HAYES: My satellite was out, I couldn't get Fox. But I saw another network anchor ask a Romney supporter about this accusation and say you know, "Harry Reid is a really honorable man. You should answer this. And by the way, there is one way to settle this question and that's for Mitt Romney to put his taxes out." That is exactly what this kind of a baseless, absurd charge is going to bring about. And he is having to answer questions about it all day. It's ridiculous.

BREAM: I want to make sure that we get to our other topic. So let's move on to the jobs numbers -- 163,000 jobs added, but the unemployment rate ticked up as well.  Quickly, Steve, your reaction, 8.3 percent now.

HAYES: Well, I think the rate, to the extent people are paying attention to this specifically and at this time, the rate doesn't help.

But I was struck by President Obama's comments today. He gave a speech and he said what we need to do is modest raise of taxes for the top two percent. And then a moment later he said by doing just this tiny increase of the top two percent, we're gonna save $1 trillion and we're gonna help resolve our debt issues. You can't make those arguments in consecutive paragraphs.

BREAM: Well, and the White House today Susan did say we are talking about 29 months of consecutive private sector job growth. There are positives there.

HAYES: There are. But what I found when I've traveled around the country is that people have an idea of what the economy feels like and it's kind of set in their mind. So I was in Ohio. The unemployment rate is lower than average. And people are just really distraught. I was in Nevada where the unemployment rate is astronomically high. And people, I wouldn't say they're upbeat, but they have more of kind of a – more of a homesteader attitude out there. But it's more of a, hey, I lost $3,000 but here's another slot machine. But people just are more ready to start over there.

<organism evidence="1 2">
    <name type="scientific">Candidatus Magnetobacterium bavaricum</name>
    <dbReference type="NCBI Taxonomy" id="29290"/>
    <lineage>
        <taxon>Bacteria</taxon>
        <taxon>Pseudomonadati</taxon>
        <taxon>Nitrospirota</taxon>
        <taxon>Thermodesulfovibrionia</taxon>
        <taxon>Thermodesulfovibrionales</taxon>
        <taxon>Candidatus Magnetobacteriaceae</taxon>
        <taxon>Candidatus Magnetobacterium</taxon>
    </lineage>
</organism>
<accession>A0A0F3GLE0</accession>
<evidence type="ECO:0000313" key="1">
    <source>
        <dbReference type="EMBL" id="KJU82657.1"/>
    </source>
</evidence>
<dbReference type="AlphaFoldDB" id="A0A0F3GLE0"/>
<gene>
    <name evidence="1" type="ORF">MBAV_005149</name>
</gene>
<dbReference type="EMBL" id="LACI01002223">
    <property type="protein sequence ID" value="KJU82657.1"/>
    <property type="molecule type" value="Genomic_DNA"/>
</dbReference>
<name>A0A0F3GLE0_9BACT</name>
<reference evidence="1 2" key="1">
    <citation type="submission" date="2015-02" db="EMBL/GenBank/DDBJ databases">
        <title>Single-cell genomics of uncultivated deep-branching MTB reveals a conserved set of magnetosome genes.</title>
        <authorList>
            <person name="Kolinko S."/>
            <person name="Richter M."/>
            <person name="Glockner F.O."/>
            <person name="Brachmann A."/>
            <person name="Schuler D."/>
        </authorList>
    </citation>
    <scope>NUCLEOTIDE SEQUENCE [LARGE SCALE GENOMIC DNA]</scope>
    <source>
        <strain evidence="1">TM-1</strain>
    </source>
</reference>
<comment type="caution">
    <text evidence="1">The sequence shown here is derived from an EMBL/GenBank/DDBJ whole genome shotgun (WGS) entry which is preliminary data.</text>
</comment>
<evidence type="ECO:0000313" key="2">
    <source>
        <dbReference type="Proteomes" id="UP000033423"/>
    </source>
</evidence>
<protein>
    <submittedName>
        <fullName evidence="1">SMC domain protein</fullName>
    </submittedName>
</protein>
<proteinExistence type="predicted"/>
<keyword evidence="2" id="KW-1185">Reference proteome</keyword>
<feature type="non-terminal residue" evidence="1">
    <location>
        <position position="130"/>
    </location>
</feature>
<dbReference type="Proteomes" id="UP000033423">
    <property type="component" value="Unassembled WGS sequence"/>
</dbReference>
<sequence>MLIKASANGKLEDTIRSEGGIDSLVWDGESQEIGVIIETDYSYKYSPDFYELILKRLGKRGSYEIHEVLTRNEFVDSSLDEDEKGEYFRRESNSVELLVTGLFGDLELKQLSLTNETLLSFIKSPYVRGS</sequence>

I think because they are newer, you know, residents of the state. So I think that the rate itself isn't necessarily determinant. It's just how people feel about the economy. And that's pretty much usually set by Labor Day. I think this year it might be set earlier.

BREAM: Charles, it's on, so we can get to topic three.

KRAUTHAMMER: The rate itself is not the key. It's the rate of change. And it's going in the wrong direction. It rose. And that is what I think hurts Obama. The chief economist of Credit Suisse said to the Times today -- the New York Times -- that this is the worst recovery ever, including during the Great Depression. He said if you aren't scared by that, you don't know what is going on. Pretty heavy, as we used to say.

BREAM: It's always nice to have someone who is fluent in French on a panel as well.

Our final topic, the GSA scandal –

KRAUTHAMMER: Credit Suisse

BREAM: It was very nice. Rolls off the tongue. The GSA scandal and the fact that there may be now 77 additional events conferences that they're going to be investigating. Steve, how do they dig out of this one?

HAYES: It's an incredible story. The funny thing is, the big picture political impact, this is, you know, you're not actually talking about a ton of money. I mean all of it is big money but relative to our $15.7 trillion debt, you're not talking about a lot of money. What you are talking about is a culture. And the fact that they are so oblivious to how this looks to taxpayers is truly extraordinary.

BREAM: Susan?

MILLIGAN: Yeah. I couldn't agree more. I can't say it better than Steve. It's just, and it also gives a black eye to sort of government workers in general, which is unfortunate, because there is a lot of people working in government who work very hard and do a great job. And this is just appalling.

KRAUTHAMMER: It hurts Democrats, deserved or not, because Democrats are the party of government. And everyone knows that you've got to cut spending. But the Democrats speak about raising taxes. You hear about this. And you think they are barking up the wrong tree.

BREAM: $20,000 for drumsticks and appearance by Agent X, whoever that might be. Panel, thank you very much. Stay tuned for a very special message for our own Bret Baier.